20. The cause is a congenital malfunction in nerve signals in the trigeminal nerve nuclei. The fifth cranial nerve, called the trigeminal nerve, is responsible for sneezes. Research suggests that some people have an association between this nerve and the nerve that transmits visual impulses to the brain. Overstimulation of the optic nerve triggers the trigeminal nerve, and this causes the photic sneeze reflex.
    This sneeze reflex can also be brought on by sudden inhalation of cold air or exposure to strong flavors. This implies an overstimulation of any nerve close to the trigeminal nerve can cause the sneeze reflex.

  21. The cause is a congenital malfunction in nerve signals in the trigeminal nerve nuclei. The fifth cranial nerve, called the trigeminal nerve, is responsible for sneezes. Research suggests that some people have an association between this nerve and the nerve that transmits visual impulses to the brain. Overstimulation of the optic nerve triggers the trigeminal nerve, and this causes the photic sneeze reflex.
    This sneeze reflex can also be brought on by sudden inhalation of cold air or exposure to strong flavors. This implies an overstimulation of any nerve close to the trigeminal nerve can cause the sneeze reflex.

  22. Not a ‘malfunction’ nor a ‘disease’, rather an ancestral beneficial mutation (selected for Oxygen conservation during dive-foraging for seafoods, in parallel to other animals which derive nutrients from shallow seas), which occurred during the split between (wading, swimming, diving, backfloating) human and (wading) chimps, the gene uniquely occurs on the human chromosome which fused giving humans 46 chromosomes, compared to ape 48 chromosomes, it is asociated with hypothyroidism (Iodine conservation) and hemochromotosis (Iron conservation) genes. The gradual development of boats and nets/baskets vestigialized the photic sneeze reflex, it remains in low melanin descendant populations (European, Chinese). ‘Sudden cold air’ usually induces gasping, not sneezing, and ‘strong flavors’ include specifically peppermint (which is a natural herb hybrid only found at waterside which actively repels mosquitos, similar to other strongly scented waterside herbs like lemongrass) and a few other materials with similar chemistry (cacoa). Post-dark adaptation solar powered instantaneous exhaling allowed efficient foraging at depth, parallel to other fauna. “Overstimulation” is not necessary, merely engaging the pupillary light reflex post-dark adaptation. More or less, IMO.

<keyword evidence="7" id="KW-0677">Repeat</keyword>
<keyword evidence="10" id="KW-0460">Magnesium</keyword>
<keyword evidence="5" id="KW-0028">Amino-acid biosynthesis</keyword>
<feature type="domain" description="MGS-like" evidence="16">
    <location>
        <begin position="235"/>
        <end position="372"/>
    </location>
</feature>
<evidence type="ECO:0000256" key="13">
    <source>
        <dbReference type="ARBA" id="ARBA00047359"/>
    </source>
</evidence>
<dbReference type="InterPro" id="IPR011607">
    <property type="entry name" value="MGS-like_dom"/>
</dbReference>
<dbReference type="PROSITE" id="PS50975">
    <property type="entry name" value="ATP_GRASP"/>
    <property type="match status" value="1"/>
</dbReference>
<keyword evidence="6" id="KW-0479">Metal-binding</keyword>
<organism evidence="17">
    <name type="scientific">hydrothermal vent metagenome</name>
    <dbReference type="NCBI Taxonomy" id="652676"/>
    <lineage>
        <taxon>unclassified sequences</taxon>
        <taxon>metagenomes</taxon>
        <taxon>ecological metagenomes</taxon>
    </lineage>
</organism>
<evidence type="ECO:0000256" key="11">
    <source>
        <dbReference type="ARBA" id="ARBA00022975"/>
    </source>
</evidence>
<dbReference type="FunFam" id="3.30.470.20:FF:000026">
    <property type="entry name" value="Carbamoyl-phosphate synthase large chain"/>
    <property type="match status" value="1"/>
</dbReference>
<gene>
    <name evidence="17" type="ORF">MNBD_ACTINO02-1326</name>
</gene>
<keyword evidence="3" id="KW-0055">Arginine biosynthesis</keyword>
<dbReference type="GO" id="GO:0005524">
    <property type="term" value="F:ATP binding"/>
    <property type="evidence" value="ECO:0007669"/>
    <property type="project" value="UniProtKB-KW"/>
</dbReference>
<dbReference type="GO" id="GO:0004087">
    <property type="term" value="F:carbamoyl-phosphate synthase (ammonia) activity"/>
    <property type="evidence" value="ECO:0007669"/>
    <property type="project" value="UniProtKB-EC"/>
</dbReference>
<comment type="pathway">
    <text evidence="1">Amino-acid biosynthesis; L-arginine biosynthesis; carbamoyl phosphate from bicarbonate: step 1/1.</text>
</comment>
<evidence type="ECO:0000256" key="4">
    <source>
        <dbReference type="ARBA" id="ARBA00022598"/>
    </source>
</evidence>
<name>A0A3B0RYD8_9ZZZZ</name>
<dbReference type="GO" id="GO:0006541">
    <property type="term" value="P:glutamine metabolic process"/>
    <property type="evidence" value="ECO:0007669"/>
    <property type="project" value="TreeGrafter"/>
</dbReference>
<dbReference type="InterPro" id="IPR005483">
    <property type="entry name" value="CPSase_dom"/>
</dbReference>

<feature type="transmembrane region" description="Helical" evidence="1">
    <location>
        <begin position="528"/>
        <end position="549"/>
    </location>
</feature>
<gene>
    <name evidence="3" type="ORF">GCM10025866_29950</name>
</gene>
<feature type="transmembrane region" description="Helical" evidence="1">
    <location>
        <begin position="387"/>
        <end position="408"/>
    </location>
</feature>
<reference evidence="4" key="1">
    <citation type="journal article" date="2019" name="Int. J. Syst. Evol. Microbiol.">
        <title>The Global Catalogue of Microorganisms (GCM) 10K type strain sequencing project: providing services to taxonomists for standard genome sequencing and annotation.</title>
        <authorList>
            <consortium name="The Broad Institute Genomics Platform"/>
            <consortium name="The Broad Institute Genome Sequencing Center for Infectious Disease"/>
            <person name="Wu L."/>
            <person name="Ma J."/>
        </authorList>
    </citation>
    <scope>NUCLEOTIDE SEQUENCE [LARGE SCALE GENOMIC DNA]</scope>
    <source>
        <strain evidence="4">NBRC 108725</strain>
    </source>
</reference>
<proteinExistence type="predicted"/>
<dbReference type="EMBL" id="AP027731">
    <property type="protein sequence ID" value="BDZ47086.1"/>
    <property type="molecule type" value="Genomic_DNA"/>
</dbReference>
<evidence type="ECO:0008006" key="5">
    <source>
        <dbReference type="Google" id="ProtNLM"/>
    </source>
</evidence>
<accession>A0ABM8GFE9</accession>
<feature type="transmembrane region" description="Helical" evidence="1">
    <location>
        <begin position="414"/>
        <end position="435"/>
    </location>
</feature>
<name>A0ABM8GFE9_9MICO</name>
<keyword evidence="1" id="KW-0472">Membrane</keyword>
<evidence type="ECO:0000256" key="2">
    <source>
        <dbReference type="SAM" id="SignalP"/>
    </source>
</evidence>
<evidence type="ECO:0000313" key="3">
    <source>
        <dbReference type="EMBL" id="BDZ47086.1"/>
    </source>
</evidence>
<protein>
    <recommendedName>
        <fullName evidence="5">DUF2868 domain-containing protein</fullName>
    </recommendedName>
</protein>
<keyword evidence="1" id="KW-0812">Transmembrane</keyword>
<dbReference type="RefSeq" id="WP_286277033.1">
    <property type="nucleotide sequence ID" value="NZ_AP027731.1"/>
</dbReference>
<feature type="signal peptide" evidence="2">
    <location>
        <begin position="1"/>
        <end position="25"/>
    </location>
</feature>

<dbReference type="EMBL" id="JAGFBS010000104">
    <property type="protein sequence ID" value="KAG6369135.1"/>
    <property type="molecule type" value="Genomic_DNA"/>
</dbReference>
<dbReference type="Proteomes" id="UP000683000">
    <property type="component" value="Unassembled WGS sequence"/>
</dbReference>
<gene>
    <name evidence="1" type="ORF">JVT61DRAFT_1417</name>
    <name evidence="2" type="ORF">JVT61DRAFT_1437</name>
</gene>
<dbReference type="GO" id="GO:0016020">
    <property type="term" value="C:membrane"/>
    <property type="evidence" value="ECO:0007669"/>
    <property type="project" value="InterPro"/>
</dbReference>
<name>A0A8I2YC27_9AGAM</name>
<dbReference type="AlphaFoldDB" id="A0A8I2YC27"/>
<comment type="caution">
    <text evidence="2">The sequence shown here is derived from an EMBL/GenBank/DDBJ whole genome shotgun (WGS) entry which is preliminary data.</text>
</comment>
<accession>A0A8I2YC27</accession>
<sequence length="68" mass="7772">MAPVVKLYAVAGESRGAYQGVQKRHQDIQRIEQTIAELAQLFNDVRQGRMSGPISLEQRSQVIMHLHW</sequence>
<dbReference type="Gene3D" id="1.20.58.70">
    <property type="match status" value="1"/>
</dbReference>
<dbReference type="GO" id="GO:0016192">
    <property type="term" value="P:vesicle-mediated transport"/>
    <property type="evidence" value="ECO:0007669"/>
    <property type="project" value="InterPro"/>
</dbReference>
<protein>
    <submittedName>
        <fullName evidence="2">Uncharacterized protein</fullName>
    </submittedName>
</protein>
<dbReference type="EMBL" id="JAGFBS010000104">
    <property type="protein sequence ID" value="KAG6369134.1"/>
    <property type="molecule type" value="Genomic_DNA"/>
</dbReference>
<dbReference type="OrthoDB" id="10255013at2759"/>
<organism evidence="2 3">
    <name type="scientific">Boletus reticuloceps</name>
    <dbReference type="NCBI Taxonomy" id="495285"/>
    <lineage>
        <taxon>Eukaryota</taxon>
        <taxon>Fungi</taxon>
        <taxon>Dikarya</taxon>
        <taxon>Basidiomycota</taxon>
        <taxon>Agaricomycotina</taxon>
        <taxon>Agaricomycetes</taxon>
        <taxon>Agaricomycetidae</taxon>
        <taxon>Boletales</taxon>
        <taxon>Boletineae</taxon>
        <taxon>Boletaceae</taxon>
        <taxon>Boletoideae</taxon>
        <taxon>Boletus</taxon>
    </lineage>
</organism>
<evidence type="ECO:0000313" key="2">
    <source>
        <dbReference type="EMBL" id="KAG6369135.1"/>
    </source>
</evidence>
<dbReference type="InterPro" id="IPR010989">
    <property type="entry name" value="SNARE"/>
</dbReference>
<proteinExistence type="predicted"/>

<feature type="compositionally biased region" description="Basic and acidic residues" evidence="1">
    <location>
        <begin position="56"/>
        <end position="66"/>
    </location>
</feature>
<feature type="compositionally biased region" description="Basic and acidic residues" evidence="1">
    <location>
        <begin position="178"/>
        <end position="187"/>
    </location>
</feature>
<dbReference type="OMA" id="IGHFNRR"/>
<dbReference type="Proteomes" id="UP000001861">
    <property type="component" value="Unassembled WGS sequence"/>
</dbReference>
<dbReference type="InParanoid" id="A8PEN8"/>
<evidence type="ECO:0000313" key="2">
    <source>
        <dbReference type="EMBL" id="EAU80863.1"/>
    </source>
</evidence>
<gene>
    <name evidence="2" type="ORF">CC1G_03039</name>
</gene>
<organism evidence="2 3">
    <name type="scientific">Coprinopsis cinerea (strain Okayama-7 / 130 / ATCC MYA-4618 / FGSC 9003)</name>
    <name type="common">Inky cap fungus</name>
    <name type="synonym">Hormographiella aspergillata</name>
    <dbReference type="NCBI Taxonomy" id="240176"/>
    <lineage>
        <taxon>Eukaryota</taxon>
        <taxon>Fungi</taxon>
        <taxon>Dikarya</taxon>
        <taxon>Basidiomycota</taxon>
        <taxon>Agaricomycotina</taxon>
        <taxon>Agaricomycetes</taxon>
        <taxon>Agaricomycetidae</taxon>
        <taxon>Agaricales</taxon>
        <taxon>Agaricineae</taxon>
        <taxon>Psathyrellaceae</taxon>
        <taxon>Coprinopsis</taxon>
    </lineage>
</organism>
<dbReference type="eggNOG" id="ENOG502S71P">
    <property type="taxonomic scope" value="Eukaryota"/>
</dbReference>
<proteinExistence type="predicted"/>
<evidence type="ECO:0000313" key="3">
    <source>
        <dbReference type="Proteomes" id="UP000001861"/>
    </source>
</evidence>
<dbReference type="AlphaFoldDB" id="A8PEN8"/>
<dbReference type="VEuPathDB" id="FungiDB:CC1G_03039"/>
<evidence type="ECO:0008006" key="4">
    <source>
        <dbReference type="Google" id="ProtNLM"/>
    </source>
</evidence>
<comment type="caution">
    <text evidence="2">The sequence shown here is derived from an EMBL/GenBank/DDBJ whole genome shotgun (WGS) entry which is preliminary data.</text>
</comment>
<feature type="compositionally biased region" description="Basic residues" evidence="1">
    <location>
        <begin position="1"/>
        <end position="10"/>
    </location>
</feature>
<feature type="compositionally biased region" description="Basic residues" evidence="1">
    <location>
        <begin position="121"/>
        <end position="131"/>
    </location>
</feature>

23. I learned about this awhile ago, and mentioned it to my parents, wondering which of them I got it from. My dad looked at me like I had two heads, and my mother looked at me and said “honey, everybody does that.” Laughed my ass off.
    No one in my boyfriend’s family does it, and they find it hilarious. Everyone always turns to look at me when we first step outside on a sunny day…and of course, I perform, right on cue! I get teased a lot for it, and it really bothers me occasionally when I’m driving, but other than that I don’t mind too much.

  24. This is really interesting. I know when I was young and would have that tickle in my nose my mom would always tell me to look at something bright and it would always help me sneeze. It never failed! The human body and reactions to things really is fascinating. Thanks for the awesome post!

  25. This is really interesting. I know when I was young and would have that tickle in my nose my mom would always tell me to look at something bright and it would always help me sneeze. It never failed! The human body and reactions to things really is fascinating. Thanks for the awesome post!